Licensing Has Nothing to Do With Consumer Protection

Yeah, I know, this is volume one hundred and something in a series, but it is such a crystal clear example of government licensing working primarily to protect incumbent competitors in an industry I have to share it.

Suppose you’re the owner of a taxicab company in a largish metropolitan area. One day you notice some taxis tooling around town—and they’re not yours. They belong to an upstart competitor. His cars are newer, his drivers are nicer, and his fares are lower. Pretty soon your profits start shrinking. What are you going to do about it?

You have a couple of choices. Option A: Invest a lot of money in new vehicles, customer-service training for your drivers, GPS systems to map faster routes and so on. A lot of expense. A lot of effort.

So you go for Option B: Invest a little money in a few politicians, who adopt a medallion law: Only licensed operators with city-issued taxi medallions may operate cabs. The oldest cab companies get first dibs on the medallions, at the lowest rates. Only a few medallions are left over for the new guy, and he can’t afford them anyway. Bingo—your competition problem is solved. The customers might not like it, but what are they going to do—walk?

Apparently this is exactly what is happening in DC

Now it’s the District of Columbia’s turn. Four members of the D.C. City Council have introduced a bill that would create a medallion system for the nation’s capital. Medallion prices would start at $250 for the most established taxi companies and, for the newer entrants, run as high as $10,000. At least initially. As time wore on, it’s likely that the price of a medallion would go up for everyone. That’s what has happened in places such as New York, where a government permission slip to drive a cab costs about $600,000. In Boston, which initially capped medallions at 1,525 in the 1930s—and more than a half-century later had added only 250 more—a medallion will cost you $400,000.

At present the District has more than 10,000 licensed taxi drivers; the proposed legislation would establish only 4,000 medallions. Needless to say, such artificially imposed scarcity also drives up prices. A study by Natwar Gandhi, the District’s chief financial officer, found that fares in cities with medallion systems are 25 percent higher than in cities with open taxi markets.

By the way, for extra points, here is a lawsuit right out of Atlas Shrugged

That story has played out in many cities across the United States, with sometimes amusing variations. A decade or so ago, Minneapolis (population 300,000-plus) allowed a grand total of 343 taxis to operate until Luis Paucar, an immigrant, filed suit. The city council decided to allow another 45 cabs. Then the existing cab companies sued, using the creative legal theory that they had a constitutional right not to face competition. (They lost.)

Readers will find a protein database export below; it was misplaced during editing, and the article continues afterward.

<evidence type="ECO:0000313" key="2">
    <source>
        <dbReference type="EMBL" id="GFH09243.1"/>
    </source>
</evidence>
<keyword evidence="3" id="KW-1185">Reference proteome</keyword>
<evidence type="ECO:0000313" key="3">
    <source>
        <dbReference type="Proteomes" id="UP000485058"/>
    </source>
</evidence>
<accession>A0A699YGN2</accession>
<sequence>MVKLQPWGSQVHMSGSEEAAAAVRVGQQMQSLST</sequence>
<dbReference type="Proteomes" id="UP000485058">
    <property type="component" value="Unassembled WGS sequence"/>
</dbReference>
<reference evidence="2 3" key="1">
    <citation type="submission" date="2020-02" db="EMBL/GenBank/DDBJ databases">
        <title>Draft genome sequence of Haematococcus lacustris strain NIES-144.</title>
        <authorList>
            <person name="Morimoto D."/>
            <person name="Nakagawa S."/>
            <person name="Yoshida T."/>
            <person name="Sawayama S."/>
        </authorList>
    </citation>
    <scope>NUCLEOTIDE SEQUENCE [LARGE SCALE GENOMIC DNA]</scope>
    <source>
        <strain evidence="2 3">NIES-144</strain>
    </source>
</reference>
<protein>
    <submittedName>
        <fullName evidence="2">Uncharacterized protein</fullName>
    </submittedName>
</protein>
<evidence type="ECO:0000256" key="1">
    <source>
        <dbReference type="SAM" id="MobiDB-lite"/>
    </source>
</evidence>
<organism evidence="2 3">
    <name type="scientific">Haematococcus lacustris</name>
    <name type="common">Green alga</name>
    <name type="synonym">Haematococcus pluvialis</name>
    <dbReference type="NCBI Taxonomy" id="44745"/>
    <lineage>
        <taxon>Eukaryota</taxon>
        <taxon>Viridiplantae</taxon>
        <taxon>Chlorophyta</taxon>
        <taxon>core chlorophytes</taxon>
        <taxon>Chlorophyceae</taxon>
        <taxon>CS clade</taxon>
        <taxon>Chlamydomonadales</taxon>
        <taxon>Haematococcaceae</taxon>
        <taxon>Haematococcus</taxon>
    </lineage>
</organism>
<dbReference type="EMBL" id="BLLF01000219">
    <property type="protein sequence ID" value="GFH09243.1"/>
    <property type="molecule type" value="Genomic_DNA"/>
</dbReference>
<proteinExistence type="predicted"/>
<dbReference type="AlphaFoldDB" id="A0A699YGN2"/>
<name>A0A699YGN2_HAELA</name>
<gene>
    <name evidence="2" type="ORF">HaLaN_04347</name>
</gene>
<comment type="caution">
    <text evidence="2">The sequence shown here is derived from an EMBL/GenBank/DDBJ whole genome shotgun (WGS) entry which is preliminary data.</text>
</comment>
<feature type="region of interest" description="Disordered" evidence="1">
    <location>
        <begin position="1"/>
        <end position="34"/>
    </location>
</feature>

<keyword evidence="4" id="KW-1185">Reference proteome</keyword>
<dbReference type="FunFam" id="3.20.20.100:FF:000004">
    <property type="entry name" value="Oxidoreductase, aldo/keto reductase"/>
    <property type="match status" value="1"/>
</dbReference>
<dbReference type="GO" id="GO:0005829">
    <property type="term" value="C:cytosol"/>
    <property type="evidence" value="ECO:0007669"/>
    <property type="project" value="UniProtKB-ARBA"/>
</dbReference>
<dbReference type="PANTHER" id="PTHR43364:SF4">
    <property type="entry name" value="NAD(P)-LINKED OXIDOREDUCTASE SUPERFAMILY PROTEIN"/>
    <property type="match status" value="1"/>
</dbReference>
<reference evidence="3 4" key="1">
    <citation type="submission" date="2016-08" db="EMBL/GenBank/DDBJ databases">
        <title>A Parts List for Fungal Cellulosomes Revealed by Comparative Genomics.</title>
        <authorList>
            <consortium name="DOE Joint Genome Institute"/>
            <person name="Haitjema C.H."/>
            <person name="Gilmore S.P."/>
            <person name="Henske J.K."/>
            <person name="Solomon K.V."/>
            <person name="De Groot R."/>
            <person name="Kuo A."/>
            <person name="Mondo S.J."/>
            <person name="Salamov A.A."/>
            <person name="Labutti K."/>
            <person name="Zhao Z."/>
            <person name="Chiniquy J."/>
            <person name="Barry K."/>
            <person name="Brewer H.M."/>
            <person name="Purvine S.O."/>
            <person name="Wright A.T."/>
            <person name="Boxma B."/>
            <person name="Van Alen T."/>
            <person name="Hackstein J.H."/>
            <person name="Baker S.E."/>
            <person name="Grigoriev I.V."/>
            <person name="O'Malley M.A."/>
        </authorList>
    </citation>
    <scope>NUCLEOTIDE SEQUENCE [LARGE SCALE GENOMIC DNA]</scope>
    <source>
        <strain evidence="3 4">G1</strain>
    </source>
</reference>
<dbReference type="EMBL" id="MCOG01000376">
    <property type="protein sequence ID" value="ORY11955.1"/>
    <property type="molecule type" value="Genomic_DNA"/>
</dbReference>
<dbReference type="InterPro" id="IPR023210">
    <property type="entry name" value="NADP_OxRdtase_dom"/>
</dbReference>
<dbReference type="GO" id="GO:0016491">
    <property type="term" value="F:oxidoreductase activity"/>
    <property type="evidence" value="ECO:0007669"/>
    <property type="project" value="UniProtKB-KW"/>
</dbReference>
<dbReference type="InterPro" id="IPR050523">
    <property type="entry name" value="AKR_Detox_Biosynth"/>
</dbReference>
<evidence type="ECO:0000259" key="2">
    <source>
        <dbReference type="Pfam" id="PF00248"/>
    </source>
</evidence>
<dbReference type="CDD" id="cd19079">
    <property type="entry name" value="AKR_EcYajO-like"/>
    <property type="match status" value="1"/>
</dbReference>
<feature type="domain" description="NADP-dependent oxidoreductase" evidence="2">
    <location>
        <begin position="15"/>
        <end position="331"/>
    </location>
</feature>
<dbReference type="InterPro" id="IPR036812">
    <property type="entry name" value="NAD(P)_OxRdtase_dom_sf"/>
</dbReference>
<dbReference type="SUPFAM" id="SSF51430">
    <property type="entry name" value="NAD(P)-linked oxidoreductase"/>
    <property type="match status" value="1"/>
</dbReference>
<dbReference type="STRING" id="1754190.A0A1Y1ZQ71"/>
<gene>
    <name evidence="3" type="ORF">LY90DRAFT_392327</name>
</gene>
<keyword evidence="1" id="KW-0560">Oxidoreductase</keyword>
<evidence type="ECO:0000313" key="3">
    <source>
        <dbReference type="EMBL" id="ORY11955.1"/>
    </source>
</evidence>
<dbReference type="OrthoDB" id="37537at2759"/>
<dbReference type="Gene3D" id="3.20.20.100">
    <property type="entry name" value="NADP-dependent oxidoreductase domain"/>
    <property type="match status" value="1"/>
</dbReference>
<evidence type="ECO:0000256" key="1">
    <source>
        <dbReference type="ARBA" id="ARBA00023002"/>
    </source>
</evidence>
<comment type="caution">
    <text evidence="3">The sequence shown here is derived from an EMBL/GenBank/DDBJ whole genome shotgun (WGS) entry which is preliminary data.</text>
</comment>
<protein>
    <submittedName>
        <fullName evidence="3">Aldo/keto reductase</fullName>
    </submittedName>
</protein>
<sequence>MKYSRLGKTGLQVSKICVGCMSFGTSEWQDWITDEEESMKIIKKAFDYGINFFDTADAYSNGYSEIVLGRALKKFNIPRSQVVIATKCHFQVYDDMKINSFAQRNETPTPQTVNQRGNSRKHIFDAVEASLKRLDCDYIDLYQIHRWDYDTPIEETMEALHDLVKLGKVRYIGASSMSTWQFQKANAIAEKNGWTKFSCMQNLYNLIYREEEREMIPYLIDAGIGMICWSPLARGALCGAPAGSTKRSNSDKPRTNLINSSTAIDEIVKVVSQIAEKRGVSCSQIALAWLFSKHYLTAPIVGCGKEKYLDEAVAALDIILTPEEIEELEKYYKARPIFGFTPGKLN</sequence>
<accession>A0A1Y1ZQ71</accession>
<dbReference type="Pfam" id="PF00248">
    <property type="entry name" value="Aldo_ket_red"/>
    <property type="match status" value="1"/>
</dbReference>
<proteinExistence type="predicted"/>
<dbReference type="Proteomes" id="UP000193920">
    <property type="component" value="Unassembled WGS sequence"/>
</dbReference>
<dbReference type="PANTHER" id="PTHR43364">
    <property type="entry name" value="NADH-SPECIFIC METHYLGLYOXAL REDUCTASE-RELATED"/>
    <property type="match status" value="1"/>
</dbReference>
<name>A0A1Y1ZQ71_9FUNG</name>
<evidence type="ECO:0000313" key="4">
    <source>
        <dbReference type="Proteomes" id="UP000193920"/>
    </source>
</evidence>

1. chuck martel:

    Sure, it's a raw deal for cab passengers and would-be cabbies, but on the other hand the worse it gets, the better it is for the fertile entrepreneurial minds that make up the black market. Even now, gypsy cabs operate in every city of consequence and the unemployment situation has led to an increase that business. You just can't stop people from searching out a deal.

  2. Hasdrubal:

    I wonder if Natwar Gandhi's report had anything to say about the relative quality and safety of cabs in limited and unlimited taxi towns. I'd be curious to see what effect, if any, limiting the number of cabs has on quality.

  3. Old Soldier:

    If you surveyed New Yorkers, I bet over 90% would agree that taxis need to be licensed and regulated. If you asked them why, you would get puzzled looks.

  4. Matt:

    I saw this link at Cafe Hayek. It takes the cake for licensing madness:

  5. ArtD0dger:

    Got out of a concert a while ago to find that the line at the taxi stand was 200 feet long. However, a gypsy cabbie approached us as soon as we joined it. We were home in 10 minutes, rode in a much nicer car than a cab, paid less money, AND I got to enjoy the moral approbation of my conscience.

  6. Sam:

    The NYC Taxi and Limousine Commission also limits what makes & models of vehicles that taxis are allowed to use. Currently there are a bunch (I seem to recall its around 16), but they've recently decided to allow only one vehicle, the Nissan NV200. This has resulted in some major grumbling from those driving less conventional models, e.g. Lexus, Ford Escape Hybrid.

  7. งานโคโยตี้:

    Got out of a concert a while ago to find that the line at the taxi stand was 200 feet long.